Tuesday, December 09, 2014
It wasn’t quite the wolf at the door. Still, the sound was huge, demanding, and scary.
I had been resting with my youngest, both of us newly returned from the children’s hospital in SF where dozens of medical staff (and janitors and clerks and people in the hallways) had flooded our lives with kindness, straight talk, & (for me) hastily produced tissues to wipe my streaming eyes. The sounds there were curiously both sharp and muted—the beep of machines connected to my boy, the steady purr of oxygen, his gentle breathing. I hadn’t slept.
And now, at the door, these heavy thuds. To tell the truth, I figured it might be my partner, back from the woods with armloads of firewood, annoyed at the locked door and unable to reach his key. So I rushed out, inwardly swearing at his impatience, but glad at the prospect of a warm fire.
I was wrong. A tall man with a jagged branch of redwood had hit the glass of our door with force. Twice. The pattern radiated like a spiderweb, but the glass held. I opened the door to call out “what on earth are you doing?” Next door a woman shouted, “no, get back in, he could hurt you”.
I watched him rush away into the cold and misty night, and went indoors to call 911. The young cop was kind enough when he arrived, shaking his head at what he figured to be a thousand dollars worth of damage, sympathetic to my desire that the guy get some help. He told me he’d been picked up quickly and would be taken to the hospital and then for some mental health care, and if I wanted to press charges, well I certainly could. I said I saw no point in jailing him, I was glad he’d get care.
I saw him the next morning, his arm stapled up (there was a knife wound), his eyes bewildered. He said he had no memory of the night before. “I did that?” he said, over and over, staring at the pattern in the glass. Yeah, I said, I saw you, it was you.
I suggested maybe a bottle less each week of vodka might be wise. And, well, he could bring the money he’d spend on that my way, to add to the door fund. It seemed a good idea. To me, anyway; he didn’t seem all that impressed, walking back to his camp, unconvinced, telling me he needed a good place to live, telling me he was 70 (I said he seemed younger, he said, well, his birth certificate tells him he’s in his 50’s, but he remembers when his mom picked him up 70 years ago).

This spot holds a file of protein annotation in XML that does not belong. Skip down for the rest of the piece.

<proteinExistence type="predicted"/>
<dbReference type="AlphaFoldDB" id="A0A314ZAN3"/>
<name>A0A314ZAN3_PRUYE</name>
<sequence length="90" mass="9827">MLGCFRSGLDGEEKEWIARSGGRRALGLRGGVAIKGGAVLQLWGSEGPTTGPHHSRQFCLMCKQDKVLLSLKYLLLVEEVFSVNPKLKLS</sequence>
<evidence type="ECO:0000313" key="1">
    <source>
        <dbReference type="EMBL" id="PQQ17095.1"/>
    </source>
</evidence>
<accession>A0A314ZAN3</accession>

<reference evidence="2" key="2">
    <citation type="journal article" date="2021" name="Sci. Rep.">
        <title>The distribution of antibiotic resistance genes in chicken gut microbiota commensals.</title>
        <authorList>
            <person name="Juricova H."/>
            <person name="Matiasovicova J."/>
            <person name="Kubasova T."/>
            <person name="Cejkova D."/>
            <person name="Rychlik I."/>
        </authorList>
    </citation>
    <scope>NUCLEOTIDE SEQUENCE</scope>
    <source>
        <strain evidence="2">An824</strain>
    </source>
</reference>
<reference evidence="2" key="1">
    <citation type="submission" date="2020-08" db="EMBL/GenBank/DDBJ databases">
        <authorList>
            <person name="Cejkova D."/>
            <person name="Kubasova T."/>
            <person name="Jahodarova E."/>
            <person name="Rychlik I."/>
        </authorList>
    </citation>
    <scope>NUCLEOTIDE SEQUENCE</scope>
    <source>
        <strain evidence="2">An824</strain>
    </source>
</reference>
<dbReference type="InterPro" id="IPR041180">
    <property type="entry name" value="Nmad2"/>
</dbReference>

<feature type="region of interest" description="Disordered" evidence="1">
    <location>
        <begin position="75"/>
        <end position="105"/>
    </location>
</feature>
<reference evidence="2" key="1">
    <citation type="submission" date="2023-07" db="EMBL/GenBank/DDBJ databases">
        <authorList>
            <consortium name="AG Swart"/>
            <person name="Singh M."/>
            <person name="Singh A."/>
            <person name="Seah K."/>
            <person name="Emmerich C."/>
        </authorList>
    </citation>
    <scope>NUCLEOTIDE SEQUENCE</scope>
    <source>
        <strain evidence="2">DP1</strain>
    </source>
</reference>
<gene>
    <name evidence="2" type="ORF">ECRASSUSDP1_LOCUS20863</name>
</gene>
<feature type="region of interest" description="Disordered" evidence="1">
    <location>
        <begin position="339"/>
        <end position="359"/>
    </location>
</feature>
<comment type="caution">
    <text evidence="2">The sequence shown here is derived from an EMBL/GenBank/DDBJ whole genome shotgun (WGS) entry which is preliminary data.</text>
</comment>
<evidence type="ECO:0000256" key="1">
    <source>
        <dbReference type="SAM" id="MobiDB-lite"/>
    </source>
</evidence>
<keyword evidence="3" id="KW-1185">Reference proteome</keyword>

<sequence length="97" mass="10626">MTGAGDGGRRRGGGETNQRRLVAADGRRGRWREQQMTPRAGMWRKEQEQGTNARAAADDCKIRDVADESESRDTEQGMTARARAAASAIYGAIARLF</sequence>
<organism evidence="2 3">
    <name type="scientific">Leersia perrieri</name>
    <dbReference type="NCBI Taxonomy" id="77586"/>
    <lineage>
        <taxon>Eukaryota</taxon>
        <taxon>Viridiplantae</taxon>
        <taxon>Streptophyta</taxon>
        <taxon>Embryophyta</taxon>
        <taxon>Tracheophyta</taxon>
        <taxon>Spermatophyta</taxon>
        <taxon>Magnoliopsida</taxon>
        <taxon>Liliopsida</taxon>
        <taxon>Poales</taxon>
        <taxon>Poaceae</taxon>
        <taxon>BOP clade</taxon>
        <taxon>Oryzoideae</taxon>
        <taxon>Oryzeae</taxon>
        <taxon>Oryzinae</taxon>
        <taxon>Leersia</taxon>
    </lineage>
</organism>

I’ve been looking at the broken glass a couple weeks now, waiting for the one glass person in our region to have time to repair it. It’s a pretty pattern. Everything interconnects. Light shining through makes little prisms. It still makes me feel punched in the stomach, though I tell myself how pretty.
And I worry about the guy, one of many who have no safe place to be, who walk through the pouring cold rain, who have no shoes, who howl at the inexplicable, obdurate world in which people laugh at them, throw things at them, whisper. Who go hungry. Who drink too much. Who sometimes die of small things. Who die small deaths daily. Whose eyes bear hurt. Who can’t remember, and it might be a good thing.
I think it is probably my own inner wolf, my own inner brokenness, my own desire to howl and rage at the world that finds such easy if complicated recognition of the stray and wild in our world; the little feral cat at my windowsill or the disturbed and raging man breaking my window-door.
When I have time to sit with all this, as I sat all night with my son, stilling my anxious heart, chatting with night nurses about their new children, their loves, their dying fathers…when I have time to go a little deeper, I find that I have so much longing for so much. For warmth for all those out in the elements, for a quiet place for each. For understanding that we are connected, all us broken little pieces with our bright edges. We belong together, somehow. Yes, even though sometimes we clash and bleed.